None of the Above

Modacity This is how all cities should be designed:

You‘ll barely notice it, but this cycle track is actually crossed by two residential side streets.

Rather than treating bikes and humans as guests in the cars’ space, the opposite occurs, and the cycle and foot paths are continuous by design.

This should be standard everywhere.

Geraldine The entire thread is this funny. 😭

Humanity: WHOA. So we just put dirty dishes in and it cleans them?
IoDW: Um, no. You need to wash them first.
H: Uh...
IoDW: Not thoroughly. Just, like, what you'd do if you were drunk.

Megan Stalter "If she wanna eat a burger at 16 am let her wtf"


Status as a Service (StaaS) I like the analogy of social networks as ICOs:

  1. Each new social network issues a new form of social capital, a token.
  2. You must show proof of work to earn the token.
  3. Over time it becomes harder and harder to mine new tokens on each social network, creating built-in scarcity.
  4. Many people, especially older folks, scoff at both social networks and cryptocurrencies.

Sam "This took me way too long to see it, nature knows how to do camouflage"


Megan Carpentier 😱

I actually asked the doctor this week if I needed a measles booster and he replied by rote “only if you’re traveling places with outbreaks and low vaccinations rates” and then he stopped and we looked at one another awkwardly.

Klara Sjöberg "What happens with you divide by zero on a mechanical calculator."

How the Boston Marathon Messes With Runners to Slow Them Down Heat, hills, wind, and running the tangents.


Maker Faire "We're willing to bet that Takashi Kaburagi has the coolest Rubik's Cube on the block. Scramble it, set it down on the table, and stand back in awe as it solves itself!"

Paul R "Fun fact: You can make any Wikipedia article dystopian by changing it to the past tense."


Ocean diversity "Seal accidentally scares baby polar bear 🐳"

Published on


Galit Ariel "Because – Tuesday."

Design Objective

The Design Process of “Why Do Cats & Dogs ...?” A long and thorough read, exploring the visualization of related search terms.


Mitch Goldstein What about the prequels?

Graphic Designer
Product Designer
Interaction Designer
Web Designer
Digital Designer
UX Designer
Design: Ragnarok
Episode VII: The Designer Awakens
2 Graphic 2 Design
The Lord of the Fonts
Designers: Infinity War
The Designer Identity
Digital Designer & the Prisoner of Azkaban

Tools of the Trade

Up to 20% of your application dependencies may be unmaintained This number feels like it's on the low end, I venture to guess closer to 80%. But not the point. Tidelift's business model is selling maintenance contracts to businesses, and using that money to pay open source developers to maintain their codebase. Different from Gitpay. I hope both work out, and we find a sustainable model for open source development.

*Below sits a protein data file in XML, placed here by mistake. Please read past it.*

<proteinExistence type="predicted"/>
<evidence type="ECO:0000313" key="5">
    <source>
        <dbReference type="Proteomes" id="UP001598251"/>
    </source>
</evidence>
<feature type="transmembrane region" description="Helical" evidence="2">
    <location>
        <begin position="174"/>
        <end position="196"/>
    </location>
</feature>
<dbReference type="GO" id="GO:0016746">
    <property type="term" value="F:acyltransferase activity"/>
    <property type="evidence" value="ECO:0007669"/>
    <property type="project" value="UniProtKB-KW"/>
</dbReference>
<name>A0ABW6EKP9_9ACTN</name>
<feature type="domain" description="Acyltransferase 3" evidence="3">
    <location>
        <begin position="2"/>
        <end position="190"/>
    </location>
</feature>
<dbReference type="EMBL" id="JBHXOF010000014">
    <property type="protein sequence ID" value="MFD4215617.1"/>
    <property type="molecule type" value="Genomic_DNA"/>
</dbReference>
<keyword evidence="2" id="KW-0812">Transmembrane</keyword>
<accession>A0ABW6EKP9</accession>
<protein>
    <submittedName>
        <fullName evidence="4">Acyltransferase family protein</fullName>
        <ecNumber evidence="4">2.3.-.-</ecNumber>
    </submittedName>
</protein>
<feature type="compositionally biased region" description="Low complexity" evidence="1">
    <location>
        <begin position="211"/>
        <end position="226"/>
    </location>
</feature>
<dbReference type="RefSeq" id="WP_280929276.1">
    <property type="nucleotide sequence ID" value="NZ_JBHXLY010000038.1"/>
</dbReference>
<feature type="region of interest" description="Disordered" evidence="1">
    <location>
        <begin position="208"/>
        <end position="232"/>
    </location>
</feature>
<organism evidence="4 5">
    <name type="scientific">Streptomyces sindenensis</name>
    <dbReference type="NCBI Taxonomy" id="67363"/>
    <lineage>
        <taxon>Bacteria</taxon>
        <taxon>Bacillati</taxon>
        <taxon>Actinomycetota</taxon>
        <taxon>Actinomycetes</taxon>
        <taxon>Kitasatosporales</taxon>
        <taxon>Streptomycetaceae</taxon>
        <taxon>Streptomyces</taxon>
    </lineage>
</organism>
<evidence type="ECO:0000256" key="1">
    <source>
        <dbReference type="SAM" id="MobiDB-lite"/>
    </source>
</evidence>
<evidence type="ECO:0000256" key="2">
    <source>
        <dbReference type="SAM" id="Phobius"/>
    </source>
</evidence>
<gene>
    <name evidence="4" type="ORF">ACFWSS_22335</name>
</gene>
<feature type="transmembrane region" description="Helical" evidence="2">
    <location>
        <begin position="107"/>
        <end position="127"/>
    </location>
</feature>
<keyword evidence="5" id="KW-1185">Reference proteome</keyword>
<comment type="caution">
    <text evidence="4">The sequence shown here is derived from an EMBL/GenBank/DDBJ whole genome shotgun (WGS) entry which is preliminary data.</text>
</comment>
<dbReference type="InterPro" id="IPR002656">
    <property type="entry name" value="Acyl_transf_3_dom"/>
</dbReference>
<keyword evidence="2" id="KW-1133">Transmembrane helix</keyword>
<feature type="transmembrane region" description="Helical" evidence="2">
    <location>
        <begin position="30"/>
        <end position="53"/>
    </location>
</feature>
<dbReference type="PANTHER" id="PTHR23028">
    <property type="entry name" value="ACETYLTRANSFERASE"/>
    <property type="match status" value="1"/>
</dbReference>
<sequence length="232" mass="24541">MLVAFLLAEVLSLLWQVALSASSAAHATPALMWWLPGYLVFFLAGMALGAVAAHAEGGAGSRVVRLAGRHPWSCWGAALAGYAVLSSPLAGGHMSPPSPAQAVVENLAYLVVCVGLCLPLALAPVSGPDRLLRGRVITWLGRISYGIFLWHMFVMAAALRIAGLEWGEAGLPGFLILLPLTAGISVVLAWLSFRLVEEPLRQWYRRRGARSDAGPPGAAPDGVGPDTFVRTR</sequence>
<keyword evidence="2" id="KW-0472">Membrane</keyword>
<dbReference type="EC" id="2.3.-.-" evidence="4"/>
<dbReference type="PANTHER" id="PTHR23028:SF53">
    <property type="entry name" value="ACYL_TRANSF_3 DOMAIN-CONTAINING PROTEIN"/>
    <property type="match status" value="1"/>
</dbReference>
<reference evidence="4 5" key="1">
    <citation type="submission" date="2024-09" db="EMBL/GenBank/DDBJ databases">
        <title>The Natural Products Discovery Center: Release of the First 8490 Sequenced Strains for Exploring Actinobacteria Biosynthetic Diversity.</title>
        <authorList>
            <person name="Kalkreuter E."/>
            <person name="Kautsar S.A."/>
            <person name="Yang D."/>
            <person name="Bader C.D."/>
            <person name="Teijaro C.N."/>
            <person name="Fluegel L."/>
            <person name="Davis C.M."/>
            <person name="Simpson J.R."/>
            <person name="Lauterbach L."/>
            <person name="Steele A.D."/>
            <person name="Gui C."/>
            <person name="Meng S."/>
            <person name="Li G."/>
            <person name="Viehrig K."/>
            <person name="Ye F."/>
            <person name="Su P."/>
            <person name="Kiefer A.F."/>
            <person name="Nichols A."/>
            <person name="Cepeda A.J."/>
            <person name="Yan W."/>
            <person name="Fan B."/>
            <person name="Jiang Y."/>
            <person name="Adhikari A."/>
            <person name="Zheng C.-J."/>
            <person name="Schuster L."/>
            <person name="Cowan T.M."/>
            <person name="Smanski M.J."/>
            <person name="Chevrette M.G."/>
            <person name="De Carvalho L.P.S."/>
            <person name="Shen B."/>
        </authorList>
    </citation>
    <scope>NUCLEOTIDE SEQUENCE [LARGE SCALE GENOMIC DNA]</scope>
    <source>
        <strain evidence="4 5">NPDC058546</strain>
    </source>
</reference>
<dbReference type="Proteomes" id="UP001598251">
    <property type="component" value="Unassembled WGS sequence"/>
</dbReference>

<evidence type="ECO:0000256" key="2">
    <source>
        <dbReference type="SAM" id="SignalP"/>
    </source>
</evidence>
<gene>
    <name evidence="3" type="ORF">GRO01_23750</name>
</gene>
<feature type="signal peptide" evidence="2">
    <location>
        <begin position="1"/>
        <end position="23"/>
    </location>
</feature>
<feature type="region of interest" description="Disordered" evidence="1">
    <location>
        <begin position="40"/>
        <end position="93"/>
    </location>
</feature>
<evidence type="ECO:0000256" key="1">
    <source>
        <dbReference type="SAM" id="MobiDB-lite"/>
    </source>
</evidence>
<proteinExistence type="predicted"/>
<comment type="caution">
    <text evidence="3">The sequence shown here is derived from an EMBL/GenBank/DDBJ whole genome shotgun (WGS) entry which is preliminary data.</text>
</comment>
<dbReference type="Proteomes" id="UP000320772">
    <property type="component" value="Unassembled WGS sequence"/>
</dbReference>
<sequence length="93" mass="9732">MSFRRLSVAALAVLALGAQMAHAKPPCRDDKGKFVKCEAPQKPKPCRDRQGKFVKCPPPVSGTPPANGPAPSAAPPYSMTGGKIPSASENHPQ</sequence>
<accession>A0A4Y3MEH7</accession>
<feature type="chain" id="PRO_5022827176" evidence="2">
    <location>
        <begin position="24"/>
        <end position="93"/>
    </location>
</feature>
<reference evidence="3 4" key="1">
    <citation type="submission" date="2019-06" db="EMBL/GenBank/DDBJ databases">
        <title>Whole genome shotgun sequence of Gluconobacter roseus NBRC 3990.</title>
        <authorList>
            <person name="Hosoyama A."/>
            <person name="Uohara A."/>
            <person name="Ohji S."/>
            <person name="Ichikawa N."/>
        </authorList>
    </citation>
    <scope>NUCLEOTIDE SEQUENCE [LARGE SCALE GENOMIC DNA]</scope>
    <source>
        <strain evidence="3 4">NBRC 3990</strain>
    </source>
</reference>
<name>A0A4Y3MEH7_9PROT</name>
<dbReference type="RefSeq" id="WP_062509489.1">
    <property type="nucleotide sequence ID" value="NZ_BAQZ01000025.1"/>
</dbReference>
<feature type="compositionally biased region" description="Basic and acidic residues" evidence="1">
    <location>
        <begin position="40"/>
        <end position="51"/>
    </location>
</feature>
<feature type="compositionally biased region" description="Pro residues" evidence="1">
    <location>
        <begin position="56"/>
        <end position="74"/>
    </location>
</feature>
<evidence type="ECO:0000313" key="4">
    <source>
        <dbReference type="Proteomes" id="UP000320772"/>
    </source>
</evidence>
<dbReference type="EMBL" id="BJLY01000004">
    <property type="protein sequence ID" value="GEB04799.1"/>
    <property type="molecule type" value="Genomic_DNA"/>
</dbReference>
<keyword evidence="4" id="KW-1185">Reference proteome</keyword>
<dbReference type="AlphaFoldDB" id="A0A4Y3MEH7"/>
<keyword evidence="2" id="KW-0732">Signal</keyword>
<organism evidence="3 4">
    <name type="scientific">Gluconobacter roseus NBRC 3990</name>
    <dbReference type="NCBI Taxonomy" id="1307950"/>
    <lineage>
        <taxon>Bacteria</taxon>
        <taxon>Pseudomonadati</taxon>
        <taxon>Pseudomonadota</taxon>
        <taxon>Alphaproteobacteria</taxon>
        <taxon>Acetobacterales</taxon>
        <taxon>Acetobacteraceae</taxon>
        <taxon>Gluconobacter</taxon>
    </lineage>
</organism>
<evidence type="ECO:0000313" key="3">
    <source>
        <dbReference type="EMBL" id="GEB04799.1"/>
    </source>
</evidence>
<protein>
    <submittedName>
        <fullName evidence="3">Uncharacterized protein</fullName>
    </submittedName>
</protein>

Matt Galligan It works! Maybe QR codes are useful after all …

First time seeing a QR code to join a guest WiFi network w/ a password at an office. Worked great on both my iPhone and iPad…had no idea this capability existed!

Found this generator for WiFi-specific QR code. Could be useful:

Iconic consoles of the IBM System/360 mainframes, 55 years old As a child of the 70's, I find these top-of-the-line computers fascinating. Back then, massive boards with blinking lights were both science fiction, and the cutting edge. Also, Mythical Man-Month.



Nathan Froyd I can't even …

"...the user agent string for the latest Dev Channel build of Microsoft Edge: "... Edg/" We’ve selected the “Edg” token to avoid compatibility issues that may be caused by using the string “Edge,”..."

We are now deliberately misspelling words in the User-Agent string.

Rob Dodson Have you noticed it as well?

The thing about position: sticky is that it only works in articles which explain how to use position: sticky.

Lynn Fisher This thread full of awesome CSS looping videos …


Lingua Scripta

Jordan Scalesz "Friendly reminder that "o_o" is a valid identifier in JavaScript if you want little buddies to watch over your functions"



Jeff Atwood True!

Of all the technical debt you can incur, the worst in my experience is bad names -- for database columns, variables, functions, etc. Fix those IMMEDIATELY before they metastasize all over your codebase and become extremely painful to fix later.. and they always do.

Software Maintenance, Understanding the 4 Types Not all software maintenance is the same, and it helps to know the difference:

Every time that you make changes to a software system, it is essential to identify the type of maintenance that you are performing. Keeping track of it gives excellent insights into your engineering practices. For example, the percentage of time that you spend in each of the four maintenance types gives you an idea of the maturity and skill level of your software engineering organization. It can also give you an idea of the maturity level of your product and codebase.


Reconciling GraphQL and Thrift at Airbnb So long REST, and thanks for all the fish.

Vallery Lancey The infinite cycle:

XKCD "Sandboxing Cycle" is an evergreen slide when talking about abstraction layers.

It's not just security... abstractions are inherently leaky, which means sometimes you want to access the layers below, which voids many of the benefits of the abstraction.

Locked Doors

Colm MacCárthaigh Patching in production, a thread:

I think right around this minute is just about exactly 5 years since the Heartbleed vulnerability in OpenSSL became public. I remember the day vividly, and if you're interested, allow me to tell you about how the day, and the subsequent months, and years unfolded ...